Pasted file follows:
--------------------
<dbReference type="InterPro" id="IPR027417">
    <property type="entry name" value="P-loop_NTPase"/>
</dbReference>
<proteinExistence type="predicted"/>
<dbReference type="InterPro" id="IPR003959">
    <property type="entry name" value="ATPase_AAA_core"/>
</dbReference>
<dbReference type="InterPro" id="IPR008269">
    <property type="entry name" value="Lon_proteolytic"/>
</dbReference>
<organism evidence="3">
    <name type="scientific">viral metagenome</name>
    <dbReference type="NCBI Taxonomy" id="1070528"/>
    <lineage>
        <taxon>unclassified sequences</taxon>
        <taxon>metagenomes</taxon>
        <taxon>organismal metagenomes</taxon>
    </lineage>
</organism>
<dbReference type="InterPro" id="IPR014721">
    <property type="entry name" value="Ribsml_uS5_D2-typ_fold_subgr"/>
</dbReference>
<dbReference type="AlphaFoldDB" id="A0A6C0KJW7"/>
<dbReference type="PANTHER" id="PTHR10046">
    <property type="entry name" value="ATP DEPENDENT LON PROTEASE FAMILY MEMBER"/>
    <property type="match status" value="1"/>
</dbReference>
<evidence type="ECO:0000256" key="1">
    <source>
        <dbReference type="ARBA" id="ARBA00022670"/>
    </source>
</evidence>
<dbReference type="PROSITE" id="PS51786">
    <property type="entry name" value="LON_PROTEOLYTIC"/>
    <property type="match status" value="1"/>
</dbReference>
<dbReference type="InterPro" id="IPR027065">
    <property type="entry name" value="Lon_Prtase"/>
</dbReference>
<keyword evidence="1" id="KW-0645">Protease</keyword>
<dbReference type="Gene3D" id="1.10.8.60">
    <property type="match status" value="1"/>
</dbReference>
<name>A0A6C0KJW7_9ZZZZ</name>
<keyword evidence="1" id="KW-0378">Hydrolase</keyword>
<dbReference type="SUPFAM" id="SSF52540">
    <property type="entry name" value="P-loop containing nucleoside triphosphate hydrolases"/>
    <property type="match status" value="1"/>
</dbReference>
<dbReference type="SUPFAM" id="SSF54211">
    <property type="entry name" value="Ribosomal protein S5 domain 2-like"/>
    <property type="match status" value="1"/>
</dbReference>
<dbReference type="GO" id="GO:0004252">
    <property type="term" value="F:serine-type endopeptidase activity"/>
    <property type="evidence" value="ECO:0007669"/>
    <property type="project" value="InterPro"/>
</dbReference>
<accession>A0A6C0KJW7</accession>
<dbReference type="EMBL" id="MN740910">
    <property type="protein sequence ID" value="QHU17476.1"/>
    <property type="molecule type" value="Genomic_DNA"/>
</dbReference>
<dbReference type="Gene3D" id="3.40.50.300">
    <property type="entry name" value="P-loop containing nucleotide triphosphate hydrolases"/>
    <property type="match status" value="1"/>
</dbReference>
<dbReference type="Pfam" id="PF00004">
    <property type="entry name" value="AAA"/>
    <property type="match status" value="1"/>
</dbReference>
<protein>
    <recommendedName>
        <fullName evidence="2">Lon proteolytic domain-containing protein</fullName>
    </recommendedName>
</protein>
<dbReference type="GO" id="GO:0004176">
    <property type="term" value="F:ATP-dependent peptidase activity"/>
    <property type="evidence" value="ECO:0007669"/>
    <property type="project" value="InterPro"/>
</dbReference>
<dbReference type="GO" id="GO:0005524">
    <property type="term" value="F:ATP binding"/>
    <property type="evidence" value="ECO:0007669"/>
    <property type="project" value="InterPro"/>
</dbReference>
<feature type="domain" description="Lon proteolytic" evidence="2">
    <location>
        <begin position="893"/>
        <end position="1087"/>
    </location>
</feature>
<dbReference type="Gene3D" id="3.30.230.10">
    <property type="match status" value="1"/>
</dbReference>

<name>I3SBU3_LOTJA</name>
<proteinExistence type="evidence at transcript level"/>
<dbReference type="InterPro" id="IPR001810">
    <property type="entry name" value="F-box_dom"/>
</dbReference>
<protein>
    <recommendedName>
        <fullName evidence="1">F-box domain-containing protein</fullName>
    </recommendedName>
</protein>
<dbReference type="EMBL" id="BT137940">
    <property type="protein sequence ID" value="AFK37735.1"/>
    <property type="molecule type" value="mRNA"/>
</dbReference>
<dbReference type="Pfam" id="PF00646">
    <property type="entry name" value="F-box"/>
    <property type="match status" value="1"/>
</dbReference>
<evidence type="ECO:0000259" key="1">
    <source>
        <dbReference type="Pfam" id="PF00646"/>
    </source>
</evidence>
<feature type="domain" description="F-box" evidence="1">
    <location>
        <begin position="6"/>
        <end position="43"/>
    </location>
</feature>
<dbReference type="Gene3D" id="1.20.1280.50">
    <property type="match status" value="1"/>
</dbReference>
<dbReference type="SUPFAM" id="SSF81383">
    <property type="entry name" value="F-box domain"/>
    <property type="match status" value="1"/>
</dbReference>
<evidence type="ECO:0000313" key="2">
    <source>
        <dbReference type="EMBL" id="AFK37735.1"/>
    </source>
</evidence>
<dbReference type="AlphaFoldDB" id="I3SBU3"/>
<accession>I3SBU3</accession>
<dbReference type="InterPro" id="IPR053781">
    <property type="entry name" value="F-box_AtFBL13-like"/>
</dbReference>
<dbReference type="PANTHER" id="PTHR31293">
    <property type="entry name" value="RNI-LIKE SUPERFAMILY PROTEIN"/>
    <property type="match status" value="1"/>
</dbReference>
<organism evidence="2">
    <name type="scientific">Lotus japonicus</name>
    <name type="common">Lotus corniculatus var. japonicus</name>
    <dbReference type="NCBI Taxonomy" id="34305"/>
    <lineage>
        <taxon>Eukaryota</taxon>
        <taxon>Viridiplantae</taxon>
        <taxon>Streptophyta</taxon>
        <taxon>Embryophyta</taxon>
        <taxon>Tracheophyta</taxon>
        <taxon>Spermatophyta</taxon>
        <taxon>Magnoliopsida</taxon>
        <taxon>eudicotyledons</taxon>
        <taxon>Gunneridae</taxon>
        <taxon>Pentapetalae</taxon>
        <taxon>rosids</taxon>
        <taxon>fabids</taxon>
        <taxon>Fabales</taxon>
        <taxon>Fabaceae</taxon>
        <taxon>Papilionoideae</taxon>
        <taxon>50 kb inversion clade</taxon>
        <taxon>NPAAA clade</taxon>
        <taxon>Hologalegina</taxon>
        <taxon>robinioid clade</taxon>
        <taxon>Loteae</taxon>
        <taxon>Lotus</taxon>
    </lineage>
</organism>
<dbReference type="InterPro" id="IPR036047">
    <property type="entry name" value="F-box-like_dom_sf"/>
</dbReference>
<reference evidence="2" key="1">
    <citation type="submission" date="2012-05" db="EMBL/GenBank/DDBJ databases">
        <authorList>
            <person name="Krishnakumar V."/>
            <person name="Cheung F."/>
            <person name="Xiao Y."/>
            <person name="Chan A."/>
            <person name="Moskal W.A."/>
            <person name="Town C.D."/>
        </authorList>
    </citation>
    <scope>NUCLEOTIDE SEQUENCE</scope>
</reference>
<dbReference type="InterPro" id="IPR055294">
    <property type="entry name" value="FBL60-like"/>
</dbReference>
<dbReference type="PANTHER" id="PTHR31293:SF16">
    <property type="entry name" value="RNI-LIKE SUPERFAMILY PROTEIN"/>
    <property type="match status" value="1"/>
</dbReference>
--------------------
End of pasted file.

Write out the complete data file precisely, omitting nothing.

<dbReference type="InterPro" id="IPR027417">
    <property type="entry name" value="P-loop_NTPase"/>
</dbReference>
<proteinExistence type="predicted"/>
<dbReference type="InterPro" id="IPR003959">
    <property type="entry name" value="ATPase_AAA_core"/>
</dbReference>
<dbReference type="InterPro" id="IPR008269">
    <property type="entry name" value="Lon_proteolytic"/>
</dbReference>
<organism evidence="3">
    <name type="scientific">viral metagenome</name>
    <dbReference type="NCBI Taxonomy" id="1070528"/>
    <lineage>
        <taxon>unclassified sequences</taxon>
        <taxon>metagenomes</taxon>
        <taxon>organismal metagenomes</taxon>
    </lineage>
</organism>
<dbReference type="InterPro" id="IPR014721">
    <property type="entry name" value="Ribsml_uS5_D2-typ_fold_subgr"/>
</dbReference>
<dbReference type="AlphaFoldDB" id="A0A6C0KJW7"/>
<dbReference type="PANTHER" id="PTHR10046">
    <property type="entry name" value="ATP DEPENDENT LON PROTEASE FAMILY MEMBER"/>
    <property type="match status" value="1"/>
</dbReference>
<evidence type="ECO:0000256" key="1">
    <source>
        <dbReference type="ARBA" id="ARBA00022670"/>
    </source>
</evidence>
<dbReference type="PROSITE" id="PS51786">
    <property type="entry name" value="LON_PROTEOLYTIC"/>
    <property type="match status" value="1"/>
</dbReference>
<dbReference type="InterPro" id="IPR027065">
    <property type="entry name" value="Lon_Prtase"/>
</dbReference>
<keyword evidence="1" id="KW-0645">Protease</keyword>
<dbReference type="Gene3D" id="1.10.8.60">
    <property type="match status" value="1"/>
</dbReference>
<name>A0A6C0KJW7_9ZZZZ</name>
<keyword evidence="1" id="KW-0378">Hydrolase</keyword>
<dbReference type="SUPFAM" id="SSF52540">
    <property type="entry name" value="P-loop containing nucleoside triphosphate hydrolases"/>
    <property type="match status" value="1"/>
</dbReference>
<dbReference type="SUPFAM" id="SSF54211">
    <property type="entry name" value="Ribosomal protein S5 domain 2-like"/>
    <property type="match status" value="1"/>
</dbReference>
<dbReference type="GO" id="GO:0004252">
    <property type="term" value="F:serine-type endopeptidase activity"/>
    <property type="evidence" value="ECO:0007669"/>
    <property type="project" value="InterPro"/>
</dbReference>
<accession>A0A6C0KJW7</accession>
<dbReference type="EMBL" id="MN740910">
    <property type="protein sequence ID" value="QHU17476.1"/>
    <property type="molecule type" value="Genomic_DNA"/>
</dbReference>
<dbReference type="Gene3D" id="3.40.50.300">
    <property type="entry name" value="P-loop containing nucleotide triphosphate hydrolases"/>
    <property type="match status" value="1"/>
</dbReference>
<dbReference type="Pfam" id="PF00004">
    <property type="entry name" value="AAA"/>
    <property type="match status" value="1"/>
</dbReference>
<protein>
    <recommendedName>
        <fullName evidence="2">Lon proteolytic domain-containing protein</fullName>
    </recommendedName>
</protein>
<dbReference type="GO" id="GO:0004176">
    <property type="term" value="F:ATP-dependent peptidase activity"/>
    <property type="evidence" value="ECO:0007669"/>
    <property type="project" value="InterPro"/>
</dbReference>
<dbReference type="GO" id="GO:0005524">
    <property type="term" value="F:ATP binding"/>
    <property type="evidence" value="ECO:0007669"/>
    <property type="project" value="InterPro"/>
</dbReference>
<feature type="domain" description="Lon proteolytic" evidence="2">
    <location>
        <begin position="893"/>
        <end position="1087"/>
    </location>
</feature>
<dbReference type="Gene3D" id="3.30.230.10">
    <property type="match status" value="1"/>
</dbReference>

<name>I3SBU3_LOTJA</name>
<proteinExistence type="evidence at transcript level"/>
<dbReference type="InterPro" id="IPR001810">
    <property type="entry name" value="F-box_dom"/>
</dbReference>
<protein>
    <recommendedName>
        <fullName evidence="1">F-box domain-containing protein</fullName>
    </recommendedName>
</protein>
<dbReference type="EMBL" id="BT137940">
    <property type="protein sequence ID" value="AFK37735.1"/>
    <property type="molecule type" value="mRNA"/>
</dbReference>
<dbReference type="Pfam" id="PF00646">
    <property type="entry name" value="F-box"/>
    <property type="match status" value="1"/>
</dbReference>
<evidence type="ECO:0000259" key="1">
    <source>
        <dbReference type="Pfam" id="PF00646"/>
    </source>
</evidence>
<feature type="domain" description="F-box" evidence="1">
    <location>
        <begin position="6"/>
        <end position="43"/>
    </location>
</feature>
<dbReference type="Gene3D" id="1.20.1280.50">
    <property type="match status" value="1"/>
</dbReference>
<dbReference type="SUPFAM" id="SSF81383">
    <property type="entry name" value="F-box domain"/>
    <property type="match status" value="1"/>
</dbReference>
<evidence type="ECO:0000313" key="2">
    <source>
        <dbReference type="EMBL" id="AFK37735.1"/>
    </source>
</evidence>
<dbReference type="AlphaFoldDB" id="I3SBU3"/>
<accession>I3SBU3</accession>
<dbReference type="InterPro" id="IPR053781">
    <property type="entry name" value="F-box_AtFBL13-like"/>
</dbReference>
<dbReference type="PANTHER" id="PTHR31293">
    <property type="entry name" value="RNI-LIKE SUPERFAMILY PROTEIN"/>
    <property type="match status" value="1"/>
</dbReference>
<organism evidence="2">
    <name type="scientific">Lotus japonicus</name>
    <name type="common">Lotus corniculatus var. japonicus</name>
    <dbReference type="NCBI Taxonomy" id="34305"/>
    <lineage>
        <taxon>Eukaryota</taxon>
        <taxon>Viridiplantae</taxon>
        <taxon>Streptophyta</taxon>
        <taxon>Embryophyta</taxon>
        <taxon>Tracheophyta</taxon>
        <taxon>Spermatophyta</taxon>
        <taxon>Magnoliopsida</taxon>
        <taxon>eudicotyledons</taxon>
        <taxon>Gunneridae</taxon>
        <taxon>Pentapetalae</taxon>
        <taxon>rosids</taxon>
        <taxon>fabids</taxon>
        <taxon>Fabales</taxon>
        <taxon>Fabaceae</taxon>
        <taxon>Papilionoideae</taxon>
        <taxon>50 kb inversion clade</taxon>
        <taxon>NPAAA clade</taxon>
        <taxon>Hologalegina</taxon>
        <taxon>robinioid clade</taxon>
        <taxon>Loteae</taxon>
        <taxon>Lotus</taxon>
    </lineage>
</organism>
<dbReference type="InterPro" id="IPR036047">
    <property type="entry name" value="F-box-like_dom_sf"/>
</dbReference>
<reference evidence="2" key="1">
    <citation type="submission" date="2012-05" db="EMBL/GenBank/DDBJ databases">
        <authorList>
            <person name="Krishnakumar V."/>
            <person name="Cheung F."/>
            <person name="Xiao Y."/>
            <person name="Chan A."/>
            <person name="Moskal W.A."/>
            <person name="Town C.D."/>
        </authorList>
    </citation>
    <scope>NUCLEOTIDE SEQUENCE</scope>
</reference>
<dbReference type="InterPro" id="IPR055294">
    <property type="entry name" value="FBL60-like"/>
</dbReference>
<dbReference type="PANTHER" id="PTHR31293:SF16">
    <property type="entry name" value="RNI-LIKE SUPERFAMILY PROTEIN"/>
    <property type="match status" value="1"/>
</dbReference>